Oklahoma parole board agrees to give Spottedcrow, guilty seller of $31 in pot, early hearing

Patricia Spottedcrow sits on her bunk in a dorm at the Dr. Eddie Warrior Correctional Facility in Taft in December. Spottedcrow is one year into her eight-year prison sentence for selling a small amount of marijuana to a police informant with her children present in Kingfisher. JOHN CLANTON/Tulsa World file

Patricia Spottedcrow sits on her bunk in a dorm at the Dr. Eddie Warrior Correctional Facility in Taft in December. Spottedcrow is one year into her eight-year prison sentence for selling a small amount of marijuana to a police informant with her children present in Kingfisher. JOHN CLANTON/Tulsa World file

 

By GINNIE GRAHAM World Staff Writer

 

A Kingfisher woman serving an eight-year prison sentence on a first-time offense for selling $31 in marijuana is getting a chance at parole after the board unanimously agreed to hear her case early.

Patricia Spottedcrow, 26, is scheduled to appear on the Pardon and Parole Board’s docket April 17-20 in Oklahoma City.

Board member Marc Dreyer of Tulsa had asked for a pre-docket investigation report on Spottedcrow. After reviewing the findings, he made a motion at the January board meeting to speed up her parole hearing.

Others agreed.

“I thought her case was worthy of consideration,” Dreyer said.

Spottedcrow was arrested and charged for selling the marijuana to a police informant in December 2009 and January 2010. Her mother, Delita Starr, 51, was also charged.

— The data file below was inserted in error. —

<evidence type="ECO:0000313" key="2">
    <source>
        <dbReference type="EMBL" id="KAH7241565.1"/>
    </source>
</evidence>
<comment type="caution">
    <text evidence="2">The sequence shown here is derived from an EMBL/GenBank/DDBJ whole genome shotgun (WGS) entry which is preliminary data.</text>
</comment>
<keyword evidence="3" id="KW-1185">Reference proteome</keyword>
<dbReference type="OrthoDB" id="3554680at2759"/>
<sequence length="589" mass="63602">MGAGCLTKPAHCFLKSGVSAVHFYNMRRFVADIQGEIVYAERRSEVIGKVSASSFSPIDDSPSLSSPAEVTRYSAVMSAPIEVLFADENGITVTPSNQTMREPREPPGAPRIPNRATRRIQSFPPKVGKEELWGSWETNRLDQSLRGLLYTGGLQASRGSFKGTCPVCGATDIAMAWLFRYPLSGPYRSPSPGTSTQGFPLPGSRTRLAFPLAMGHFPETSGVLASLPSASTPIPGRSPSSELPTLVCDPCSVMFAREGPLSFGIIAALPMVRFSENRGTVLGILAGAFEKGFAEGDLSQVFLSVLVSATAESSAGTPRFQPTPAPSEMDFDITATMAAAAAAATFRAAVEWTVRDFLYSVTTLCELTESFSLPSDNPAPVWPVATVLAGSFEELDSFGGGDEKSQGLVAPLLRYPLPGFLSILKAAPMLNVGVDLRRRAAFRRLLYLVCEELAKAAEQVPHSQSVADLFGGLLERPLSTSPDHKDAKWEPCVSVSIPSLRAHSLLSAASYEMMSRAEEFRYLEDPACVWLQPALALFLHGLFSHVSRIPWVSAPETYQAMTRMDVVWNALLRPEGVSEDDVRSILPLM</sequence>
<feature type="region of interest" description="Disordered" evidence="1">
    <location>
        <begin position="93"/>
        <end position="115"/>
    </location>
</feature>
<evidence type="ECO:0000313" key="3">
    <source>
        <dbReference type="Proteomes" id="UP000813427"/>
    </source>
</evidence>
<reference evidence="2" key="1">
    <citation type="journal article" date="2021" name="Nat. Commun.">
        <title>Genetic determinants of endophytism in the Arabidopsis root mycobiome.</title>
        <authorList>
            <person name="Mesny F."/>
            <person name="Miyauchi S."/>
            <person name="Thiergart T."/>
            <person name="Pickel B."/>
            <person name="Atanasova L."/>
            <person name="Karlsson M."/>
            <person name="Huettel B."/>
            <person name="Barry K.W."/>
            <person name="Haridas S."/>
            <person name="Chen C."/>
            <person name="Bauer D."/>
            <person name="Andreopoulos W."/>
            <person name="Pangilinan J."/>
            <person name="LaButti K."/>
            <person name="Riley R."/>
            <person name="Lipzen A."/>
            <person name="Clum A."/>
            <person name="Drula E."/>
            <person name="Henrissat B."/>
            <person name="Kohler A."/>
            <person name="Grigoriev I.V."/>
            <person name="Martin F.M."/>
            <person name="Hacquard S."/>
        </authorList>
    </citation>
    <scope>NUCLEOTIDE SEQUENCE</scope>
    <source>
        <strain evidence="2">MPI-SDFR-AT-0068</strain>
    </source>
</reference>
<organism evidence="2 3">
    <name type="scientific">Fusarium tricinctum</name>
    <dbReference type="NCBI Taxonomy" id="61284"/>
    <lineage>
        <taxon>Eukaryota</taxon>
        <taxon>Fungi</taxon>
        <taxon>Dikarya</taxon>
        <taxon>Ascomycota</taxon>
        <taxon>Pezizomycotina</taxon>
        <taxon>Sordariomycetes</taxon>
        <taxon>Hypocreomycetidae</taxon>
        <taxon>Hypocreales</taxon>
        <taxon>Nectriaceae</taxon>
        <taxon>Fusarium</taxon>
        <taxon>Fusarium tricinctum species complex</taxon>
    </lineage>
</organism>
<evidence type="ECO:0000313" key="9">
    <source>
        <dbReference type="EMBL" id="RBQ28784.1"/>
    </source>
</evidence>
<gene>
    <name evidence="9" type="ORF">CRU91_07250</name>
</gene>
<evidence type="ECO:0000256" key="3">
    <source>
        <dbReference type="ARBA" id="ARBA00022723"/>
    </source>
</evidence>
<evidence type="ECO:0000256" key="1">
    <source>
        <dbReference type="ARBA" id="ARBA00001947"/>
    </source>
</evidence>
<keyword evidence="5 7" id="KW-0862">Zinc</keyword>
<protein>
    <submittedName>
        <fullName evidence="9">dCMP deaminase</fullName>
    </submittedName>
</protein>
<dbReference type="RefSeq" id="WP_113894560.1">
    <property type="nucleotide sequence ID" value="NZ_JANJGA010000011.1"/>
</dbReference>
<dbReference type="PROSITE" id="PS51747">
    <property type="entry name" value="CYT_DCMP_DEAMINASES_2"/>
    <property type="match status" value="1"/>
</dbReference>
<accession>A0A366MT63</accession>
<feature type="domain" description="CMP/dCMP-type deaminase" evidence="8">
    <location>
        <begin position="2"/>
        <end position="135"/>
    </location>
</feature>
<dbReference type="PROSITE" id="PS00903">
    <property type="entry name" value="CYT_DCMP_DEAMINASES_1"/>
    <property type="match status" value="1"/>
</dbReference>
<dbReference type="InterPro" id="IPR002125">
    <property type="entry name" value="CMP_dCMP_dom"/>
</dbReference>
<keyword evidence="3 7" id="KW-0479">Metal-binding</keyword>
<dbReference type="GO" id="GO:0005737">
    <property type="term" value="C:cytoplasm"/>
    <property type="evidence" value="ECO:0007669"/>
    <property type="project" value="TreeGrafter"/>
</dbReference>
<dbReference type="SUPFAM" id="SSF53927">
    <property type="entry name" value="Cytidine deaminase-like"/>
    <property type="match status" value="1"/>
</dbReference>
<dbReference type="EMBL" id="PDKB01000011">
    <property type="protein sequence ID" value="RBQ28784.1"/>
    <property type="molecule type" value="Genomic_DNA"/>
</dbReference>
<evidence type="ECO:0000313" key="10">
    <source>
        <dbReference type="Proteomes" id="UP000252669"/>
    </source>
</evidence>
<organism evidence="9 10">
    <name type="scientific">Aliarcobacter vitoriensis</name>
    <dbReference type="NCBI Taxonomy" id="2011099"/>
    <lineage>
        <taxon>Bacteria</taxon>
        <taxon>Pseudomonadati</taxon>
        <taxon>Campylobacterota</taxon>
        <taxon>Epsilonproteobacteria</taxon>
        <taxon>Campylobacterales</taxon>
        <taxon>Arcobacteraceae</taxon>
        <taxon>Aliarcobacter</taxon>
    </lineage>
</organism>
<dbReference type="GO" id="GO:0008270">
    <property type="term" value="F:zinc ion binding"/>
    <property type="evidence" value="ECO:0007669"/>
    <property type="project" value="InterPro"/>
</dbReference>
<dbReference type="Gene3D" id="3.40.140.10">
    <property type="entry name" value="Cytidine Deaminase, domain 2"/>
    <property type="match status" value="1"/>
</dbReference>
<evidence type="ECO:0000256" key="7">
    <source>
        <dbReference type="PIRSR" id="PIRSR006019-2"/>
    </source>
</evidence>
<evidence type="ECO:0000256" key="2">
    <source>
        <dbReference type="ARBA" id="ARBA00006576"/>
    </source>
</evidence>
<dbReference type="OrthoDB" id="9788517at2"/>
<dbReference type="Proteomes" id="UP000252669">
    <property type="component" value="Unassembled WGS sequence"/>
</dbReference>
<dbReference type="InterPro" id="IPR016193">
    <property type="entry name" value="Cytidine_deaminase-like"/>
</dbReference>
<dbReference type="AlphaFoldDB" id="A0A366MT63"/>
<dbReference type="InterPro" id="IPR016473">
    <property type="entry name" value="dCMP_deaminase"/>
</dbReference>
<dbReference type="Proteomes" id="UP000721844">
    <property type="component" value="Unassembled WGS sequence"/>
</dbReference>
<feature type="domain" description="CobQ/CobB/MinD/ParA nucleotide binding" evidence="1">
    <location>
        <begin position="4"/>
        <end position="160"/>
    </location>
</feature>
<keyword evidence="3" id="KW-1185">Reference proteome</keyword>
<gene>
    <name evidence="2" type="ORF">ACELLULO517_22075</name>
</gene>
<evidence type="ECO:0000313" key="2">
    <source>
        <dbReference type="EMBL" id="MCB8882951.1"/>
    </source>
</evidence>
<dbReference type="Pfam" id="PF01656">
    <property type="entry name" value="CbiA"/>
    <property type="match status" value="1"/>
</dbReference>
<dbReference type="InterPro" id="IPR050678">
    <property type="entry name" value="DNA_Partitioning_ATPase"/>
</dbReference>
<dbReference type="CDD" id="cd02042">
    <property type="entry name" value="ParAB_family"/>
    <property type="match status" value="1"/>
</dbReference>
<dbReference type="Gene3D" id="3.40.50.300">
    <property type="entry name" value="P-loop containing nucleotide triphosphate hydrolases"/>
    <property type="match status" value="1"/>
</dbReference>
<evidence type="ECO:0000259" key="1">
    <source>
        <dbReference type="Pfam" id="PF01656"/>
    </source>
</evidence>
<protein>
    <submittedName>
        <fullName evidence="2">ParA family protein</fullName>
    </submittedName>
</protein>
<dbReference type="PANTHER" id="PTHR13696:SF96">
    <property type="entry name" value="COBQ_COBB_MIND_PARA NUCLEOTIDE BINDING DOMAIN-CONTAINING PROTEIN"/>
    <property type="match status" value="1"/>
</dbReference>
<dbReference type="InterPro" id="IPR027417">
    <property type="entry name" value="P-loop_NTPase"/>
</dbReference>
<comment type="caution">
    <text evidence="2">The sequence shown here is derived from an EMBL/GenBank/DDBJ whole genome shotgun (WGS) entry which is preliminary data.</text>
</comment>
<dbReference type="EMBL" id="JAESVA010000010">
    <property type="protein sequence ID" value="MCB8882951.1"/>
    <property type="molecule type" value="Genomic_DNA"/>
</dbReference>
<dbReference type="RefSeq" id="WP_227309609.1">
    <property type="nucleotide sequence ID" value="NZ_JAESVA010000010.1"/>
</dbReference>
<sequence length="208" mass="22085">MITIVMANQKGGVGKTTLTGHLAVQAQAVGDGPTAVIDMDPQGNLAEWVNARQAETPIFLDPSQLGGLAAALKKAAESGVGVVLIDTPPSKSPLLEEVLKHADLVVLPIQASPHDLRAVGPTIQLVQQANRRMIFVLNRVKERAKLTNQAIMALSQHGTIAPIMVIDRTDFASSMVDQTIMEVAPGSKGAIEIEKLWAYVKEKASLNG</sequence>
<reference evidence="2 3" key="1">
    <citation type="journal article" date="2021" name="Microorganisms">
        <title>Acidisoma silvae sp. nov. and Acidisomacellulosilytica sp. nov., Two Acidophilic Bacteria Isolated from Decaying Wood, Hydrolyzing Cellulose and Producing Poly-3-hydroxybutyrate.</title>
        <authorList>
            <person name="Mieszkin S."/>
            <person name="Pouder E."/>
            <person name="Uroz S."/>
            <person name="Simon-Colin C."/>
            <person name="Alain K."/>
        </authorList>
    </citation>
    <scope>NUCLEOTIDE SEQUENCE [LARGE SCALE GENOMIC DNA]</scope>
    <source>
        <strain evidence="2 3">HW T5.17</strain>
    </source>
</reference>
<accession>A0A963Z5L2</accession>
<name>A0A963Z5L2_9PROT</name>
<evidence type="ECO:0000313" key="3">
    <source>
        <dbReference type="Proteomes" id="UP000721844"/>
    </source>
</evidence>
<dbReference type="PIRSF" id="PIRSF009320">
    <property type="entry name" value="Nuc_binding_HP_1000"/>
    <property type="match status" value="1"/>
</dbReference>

Because children were in the home, a charge of possession of a dangerous substance in the presence of a minor was added.

In blind pleas before a judge, Spottedcrow received a 12-year sentence and her mother received a 30-year suspended sentence. Neither had prior criminal convictions.

At the time, Kingfisher County did not have a community sentencing program, such as a Drug Court or Women in Recovery.

When Spottedcrow was booked, after her sentence was handed down, marijuana was found in the jacket she was wearing. She pleaded guilty to that additional charge and was sentenced to two years running concurrent with the previous sentence.

After her story was published in the Tulsa World, a groundswell of support grew. Supporters expressed concern with possible racial bias, unequal punishment among crimes, women in prison, effects on children of incarcerated parents and extreme sentences for drug offenses.

In October, a Kingfisher County judge took four years off her sentence.

 

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